Home > My Name Is Lucy Barton(7)

My Name Is Lucy Barton(7)
Elizabeth Strout

“May I read it?” Jeremy asked me this.

I said no.

I told him I could not bear it if he didn’t like it. He nodded and said, “Okay, I won’t ask again. But, Lucy,” he said, “you talk to me a lot, and I can’t imagine reading anything by you that I wouldn’t like.”

I remember clearly that he said “ruthless.” He did not seem ruthless, and I did not think I was or could be ruthless. I loved him; he was gentle.

He told me to be ruthless.

One more thing about Jeremy: The AIDS epidemic was new. Men walked the streets, bony and gaunt, and you could tell they were sick with this sudden, almost biblical-seeming plague. And one day, sitting on the stoop with Jeremy, I said something that surprised me. I said, after two such men had just walked slowly by, “I know it’s terrible of me, but I’m almost jealous of them. Because they have each other, they’re tied together in a real community.” And he looked at me then, and with real kindness on his face, and I see now that he recognized what I did not: that in spite of my plenitude, I was lonely. Lonely was the first flavor I had tasted in my life, and it was always there, hidden inside the crevices of my mouth, reminding me. He saw this that day, I think. And he was kind. “Yes” is all he said. He could easily have said, “Are you crazy, they’re dying!” But he did not say that, because he understood that loneliness about me. This is what I want to think. This is what I think.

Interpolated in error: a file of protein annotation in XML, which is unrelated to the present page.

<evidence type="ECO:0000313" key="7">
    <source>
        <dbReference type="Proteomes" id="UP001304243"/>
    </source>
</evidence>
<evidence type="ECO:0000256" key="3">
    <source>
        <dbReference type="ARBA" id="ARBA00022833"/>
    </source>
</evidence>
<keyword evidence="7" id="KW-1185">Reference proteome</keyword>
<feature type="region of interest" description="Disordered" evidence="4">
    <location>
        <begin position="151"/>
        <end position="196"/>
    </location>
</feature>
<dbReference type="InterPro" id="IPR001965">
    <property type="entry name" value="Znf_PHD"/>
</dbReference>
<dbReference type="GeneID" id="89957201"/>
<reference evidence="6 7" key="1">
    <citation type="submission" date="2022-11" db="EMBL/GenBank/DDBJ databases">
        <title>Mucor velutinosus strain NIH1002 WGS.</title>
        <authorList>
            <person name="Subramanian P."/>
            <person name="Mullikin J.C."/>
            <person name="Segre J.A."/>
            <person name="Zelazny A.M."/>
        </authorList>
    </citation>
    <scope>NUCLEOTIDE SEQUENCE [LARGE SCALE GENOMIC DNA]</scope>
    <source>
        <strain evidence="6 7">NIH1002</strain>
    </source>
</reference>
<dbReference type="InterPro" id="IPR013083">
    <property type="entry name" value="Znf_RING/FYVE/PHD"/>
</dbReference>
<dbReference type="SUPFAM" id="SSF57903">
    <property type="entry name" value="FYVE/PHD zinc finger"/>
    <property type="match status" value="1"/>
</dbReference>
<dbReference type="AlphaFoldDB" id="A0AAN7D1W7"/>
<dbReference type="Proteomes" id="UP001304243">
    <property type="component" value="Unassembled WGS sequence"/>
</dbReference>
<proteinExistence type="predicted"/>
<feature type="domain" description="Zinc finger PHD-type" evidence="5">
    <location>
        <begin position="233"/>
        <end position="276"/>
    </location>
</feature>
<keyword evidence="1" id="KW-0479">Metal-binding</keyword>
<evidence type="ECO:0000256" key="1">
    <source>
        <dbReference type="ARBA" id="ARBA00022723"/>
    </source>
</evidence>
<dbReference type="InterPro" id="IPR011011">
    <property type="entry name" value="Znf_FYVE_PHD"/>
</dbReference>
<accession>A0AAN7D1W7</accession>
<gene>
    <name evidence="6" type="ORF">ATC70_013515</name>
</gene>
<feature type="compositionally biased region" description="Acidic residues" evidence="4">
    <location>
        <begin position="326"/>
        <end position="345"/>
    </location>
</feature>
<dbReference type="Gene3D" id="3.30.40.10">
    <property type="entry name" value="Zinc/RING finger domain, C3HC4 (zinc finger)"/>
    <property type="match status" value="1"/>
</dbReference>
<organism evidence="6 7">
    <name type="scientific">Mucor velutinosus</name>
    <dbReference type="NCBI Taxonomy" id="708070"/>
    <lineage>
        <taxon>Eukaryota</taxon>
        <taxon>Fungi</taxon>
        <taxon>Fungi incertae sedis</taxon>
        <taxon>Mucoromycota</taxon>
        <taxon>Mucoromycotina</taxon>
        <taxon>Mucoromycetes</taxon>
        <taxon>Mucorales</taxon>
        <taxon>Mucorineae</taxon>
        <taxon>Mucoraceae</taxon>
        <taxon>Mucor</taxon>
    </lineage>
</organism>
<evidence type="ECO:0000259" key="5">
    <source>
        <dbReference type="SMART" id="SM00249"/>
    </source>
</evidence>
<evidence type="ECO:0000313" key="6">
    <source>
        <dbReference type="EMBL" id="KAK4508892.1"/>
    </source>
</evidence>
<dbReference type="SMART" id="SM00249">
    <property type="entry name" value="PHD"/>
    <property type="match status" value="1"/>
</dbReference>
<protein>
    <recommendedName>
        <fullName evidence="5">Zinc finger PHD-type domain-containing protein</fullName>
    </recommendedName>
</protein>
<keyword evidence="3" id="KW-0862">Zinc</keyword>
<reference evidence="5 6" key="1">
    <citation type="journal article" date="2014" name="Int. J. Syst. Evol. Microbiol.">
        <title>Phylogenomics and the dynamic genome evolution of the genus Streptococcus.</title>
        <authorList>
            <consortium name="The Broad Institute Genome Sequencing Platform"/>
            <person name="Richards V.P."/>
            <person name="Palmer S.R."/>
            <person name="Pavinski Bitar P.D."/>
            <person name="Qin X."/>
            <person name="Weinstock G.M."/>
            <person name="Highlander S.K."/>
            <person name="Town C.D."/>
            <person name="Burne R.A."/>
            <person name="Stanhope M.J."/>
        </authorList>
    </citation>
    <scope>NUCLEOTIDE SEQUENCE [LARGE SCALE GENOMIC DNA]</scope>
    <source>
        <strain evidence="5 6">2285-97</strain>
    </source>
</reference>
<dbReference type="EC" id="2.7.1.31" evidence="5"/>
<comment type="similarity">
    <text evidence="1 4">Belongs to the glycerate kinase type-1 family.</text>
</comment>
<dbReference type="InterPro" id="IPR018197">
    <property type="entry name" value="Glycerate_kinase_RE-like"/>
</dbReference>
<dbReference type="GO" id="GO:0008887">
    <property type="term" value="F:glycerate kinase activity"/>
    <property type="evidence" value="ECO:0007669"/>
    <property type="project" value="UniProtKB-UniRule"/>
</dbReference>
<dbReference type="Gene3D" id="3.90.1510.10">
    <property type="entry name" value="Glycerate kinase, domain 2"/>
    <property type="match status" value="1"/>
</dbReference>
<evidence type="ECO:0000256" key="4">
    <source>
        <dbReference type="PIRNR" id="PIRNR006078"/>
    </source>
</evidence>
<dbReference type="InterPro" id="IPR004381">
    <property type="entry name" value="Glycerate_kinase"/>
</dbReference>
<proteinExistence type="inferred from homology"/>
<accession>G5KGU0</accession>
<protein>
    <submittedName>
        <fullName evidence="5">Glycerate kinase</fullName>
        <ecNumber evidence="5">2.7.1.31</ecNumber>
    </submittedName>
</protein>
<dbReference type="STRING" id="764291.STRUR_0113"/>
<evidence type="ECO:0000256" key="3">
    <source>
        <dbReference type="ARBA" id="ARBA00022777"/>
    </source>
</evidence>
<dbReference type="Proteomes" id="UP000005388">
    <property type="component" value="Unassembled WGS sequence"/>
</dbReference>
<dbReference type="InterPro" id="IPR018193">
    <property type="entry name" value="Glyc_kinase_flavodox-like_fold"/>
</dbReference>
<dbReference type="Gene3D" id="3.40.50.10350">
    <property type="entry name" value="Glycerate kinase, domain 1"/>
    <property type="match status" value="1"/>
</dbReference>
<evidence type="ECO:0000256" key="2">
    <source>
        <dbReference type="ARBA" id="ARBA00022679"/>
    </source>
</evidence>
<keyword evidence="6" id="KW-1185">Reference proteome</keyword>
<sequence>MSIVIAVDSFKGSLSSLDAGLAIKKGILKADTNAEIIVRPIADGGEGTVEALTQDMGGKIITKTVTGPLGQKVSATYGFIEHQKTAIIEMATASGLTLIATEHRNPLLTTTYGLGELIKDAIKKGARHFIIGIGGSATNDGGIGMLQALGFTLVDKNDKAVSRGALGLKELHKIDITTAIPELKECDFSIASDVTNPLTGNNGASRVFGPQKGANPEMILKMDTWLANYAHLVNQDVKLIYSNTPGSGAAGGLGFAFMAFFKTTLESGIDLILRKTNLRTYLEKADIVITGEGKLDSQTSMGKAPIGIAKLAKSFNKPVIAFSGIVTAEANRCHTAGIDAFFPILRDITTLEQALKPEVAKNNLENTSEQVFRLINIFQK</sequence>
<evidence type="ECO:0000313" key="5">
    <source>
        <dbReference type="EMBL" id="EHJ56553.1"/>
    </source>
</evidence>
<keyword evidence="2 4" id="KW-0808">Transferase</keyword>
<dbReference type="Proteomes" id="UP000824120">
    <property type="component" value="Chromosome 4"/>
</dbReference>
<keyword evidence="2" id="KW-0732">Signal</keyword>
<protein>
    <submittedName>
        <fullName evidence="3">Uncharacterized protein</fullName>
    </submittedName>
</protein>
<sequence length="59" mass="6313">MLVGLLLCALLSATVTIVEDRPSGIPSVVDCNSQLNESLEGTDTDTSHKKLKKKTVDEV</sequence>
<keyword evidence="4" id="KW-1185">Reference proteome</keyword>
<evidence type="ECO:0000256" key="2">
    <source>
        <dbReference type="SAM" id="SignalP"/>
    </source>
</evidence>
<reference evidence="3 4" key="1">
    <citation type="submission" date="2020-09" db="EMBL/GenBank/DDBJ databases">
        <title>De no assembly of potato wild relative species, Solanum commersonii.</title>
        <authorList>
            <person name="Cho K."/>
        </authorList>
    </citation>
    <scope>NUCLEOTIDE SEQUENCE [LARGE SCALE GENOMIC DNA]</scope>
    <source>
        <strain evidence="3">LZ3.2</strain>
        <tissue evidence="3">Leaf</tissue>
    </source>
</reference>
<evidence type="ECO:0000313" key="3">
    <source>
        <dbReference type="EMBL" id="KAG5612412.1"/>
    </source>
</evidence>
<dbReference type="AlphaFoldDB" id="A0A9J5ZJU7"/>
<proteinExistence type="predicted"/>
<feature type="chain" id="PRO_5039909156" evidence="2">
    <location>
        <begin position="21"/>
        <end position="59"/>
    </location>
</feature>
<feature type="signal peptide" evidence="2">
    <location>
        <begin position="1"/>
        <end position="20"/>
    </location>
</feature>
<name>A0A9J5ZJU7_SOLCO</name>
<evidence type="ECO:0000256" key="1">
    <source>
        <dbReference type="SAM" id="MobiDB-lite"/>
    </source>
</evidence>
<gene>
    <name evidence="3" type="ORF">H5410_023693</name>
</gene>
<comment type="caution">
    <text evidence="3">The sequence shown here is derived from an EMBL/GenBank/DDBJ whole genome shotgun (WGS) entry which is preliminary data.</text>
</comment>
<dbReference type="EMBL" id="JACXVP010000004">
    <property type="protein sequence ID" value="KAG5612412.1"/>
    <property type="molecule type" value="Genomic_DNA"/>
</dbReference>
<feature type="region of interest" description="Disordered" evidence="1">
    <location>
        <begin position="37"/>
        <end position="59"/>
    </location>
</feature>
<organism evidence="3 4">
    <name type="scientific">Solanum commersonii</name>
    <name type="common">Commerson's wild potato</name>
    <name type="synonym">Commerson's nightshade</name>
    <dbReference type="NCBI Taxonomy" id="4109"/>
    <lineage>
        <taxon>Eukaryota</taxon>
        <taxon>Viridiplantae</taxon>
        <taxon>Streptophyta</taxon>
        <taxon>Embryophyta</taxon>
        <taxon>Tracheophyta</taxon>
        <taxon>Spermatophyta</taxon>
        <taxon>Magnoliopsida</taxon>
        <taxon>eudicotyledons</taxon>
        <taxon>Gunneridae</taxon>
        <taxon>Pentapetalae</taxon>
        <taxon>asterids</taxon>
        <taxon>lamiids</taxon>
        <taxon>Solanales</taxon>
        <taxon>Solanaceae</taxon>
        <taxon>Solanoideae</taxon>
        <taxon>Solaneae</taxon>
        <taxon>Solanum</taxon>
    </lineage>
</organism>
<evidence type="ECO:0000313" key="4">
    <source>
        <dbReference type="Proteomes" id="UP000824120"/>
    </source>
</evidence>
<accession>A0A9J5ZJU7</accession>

In one of those clothing shops New York is famous for, one of those places privately owned and sort of like the art galleries of Chelsea, I found a woman who turned out to affect me a great deal, who may—in ways I don’t understand fully—be the reason I have written this. It was many years ago now, my girls would have been perhaps eleven and twelve. In any event, I saw this woman in this clothing store and I felt certain she hadn’t seen me. She had the sort of ditzy look you seldom see on women anymore, and she was attractive with it, wore it very well, and she was I would have said almost fifty years old. She was attractive in many ways, stylish, and her hair—ash is the color we used to call it—was well done, by which I mean I understood the color to have come not from a bottle but from the hands of a person trained to work in a salon. And yet it was her face I was drawn to. Her face, which I watched in the mirror while I tried on a black jacket, and finally I said, “Do you think this works?” Her look was surprised, as though she had no idea someone would ask her opinion on clothes. “Oh, I don’t work here, I’m sorry,” she said. I told her I understood that, I only wanted her opinion. I told her I liked the way she dressed.